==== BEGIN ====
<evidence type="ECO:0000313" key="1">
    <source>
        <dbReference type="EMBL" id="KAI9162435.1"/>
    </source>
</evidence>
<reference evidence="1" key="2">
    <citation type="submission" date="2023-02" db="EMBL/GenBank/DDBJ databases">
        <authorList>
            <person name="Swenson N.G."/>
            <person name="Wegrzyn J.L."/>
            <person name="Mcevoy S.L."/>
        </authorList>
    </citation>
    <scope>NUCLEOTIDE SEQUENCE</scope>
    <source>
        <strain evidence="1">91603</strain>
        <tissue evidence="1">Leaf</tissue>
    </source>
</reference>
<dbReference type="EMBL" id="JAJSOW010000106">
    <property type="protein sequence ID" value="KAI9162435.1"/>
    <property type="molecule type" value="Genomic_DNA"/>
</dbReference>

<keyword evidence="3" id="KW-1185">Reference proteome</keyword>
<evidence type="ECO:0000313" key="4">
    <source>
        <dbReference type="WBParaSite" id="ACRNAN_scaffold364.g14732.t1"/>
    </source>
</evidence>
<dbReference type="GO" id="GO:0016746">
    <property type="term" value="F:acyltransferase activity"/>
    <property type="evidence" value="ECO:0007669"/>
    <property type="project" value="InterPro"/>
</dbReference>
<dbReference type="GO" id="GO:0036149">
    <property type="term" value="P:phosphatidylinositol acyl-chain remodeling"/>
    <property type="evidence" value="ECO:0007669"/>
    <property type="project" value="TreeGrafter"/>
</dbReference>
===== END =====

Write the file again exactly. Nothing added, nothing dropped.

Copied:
<evidence type="ECO:0000313" key="1">
    <source>
        <dbReference type="EMBL" id="KAI9162435.1"/>
    </source>
</evidence>
<reference evidence="1" key="2">
    <citation type="submission" date="2023-02" db="EMBL/GenBank/DDBJ databases">
        <authorList>
            <person name="Swenson N.G."/>
            <person name="Wegrzyn J.L."/>
            <person name="Mcevoy S.L."/>
        </authorList>
    </citation>
    <scope>NUCLEOTIDE SEQUENCE</scope>
    <source>
        <strain evidence="1">91603</strain>
        <tissue evidence="1">Leaf</tissue>
    </source>
</reference>
<dbReference type="EMBL" id="JAJSOW010000106">
    <property type="protein sequence ID" value="KAI9162435.1"/>
    <property type="molecule type" value="Genomic_DNA"/>
</dbReference>

<keyword evidence="3" id="KW-1185">Reference proteome</keyword>
<evidence type="ECO:0000313" key="4">
    <source>
        <dbReference type="WBParaSite" id="ACRNAN_scaffold364.g14732.t1"/>
    </source>
</evidence>
<dbReference type="GO" id="GO:0016746">
    <property type="term" value="F:acyltransferase activity"/>
    <property type="evidence" value="ECO:0007669"/>
    <property type="project" value="InterPro"/>
</dbReference>
<dbReference type="GO" id="GO:0036149">
    <property type="term" value="P:phosphatidylinositol acyl-chain remodeling"/>
    <property type="evidence" value="ECO:0007669"/>
    <property type="project" value="TreeGrafter"/>
</dbReference>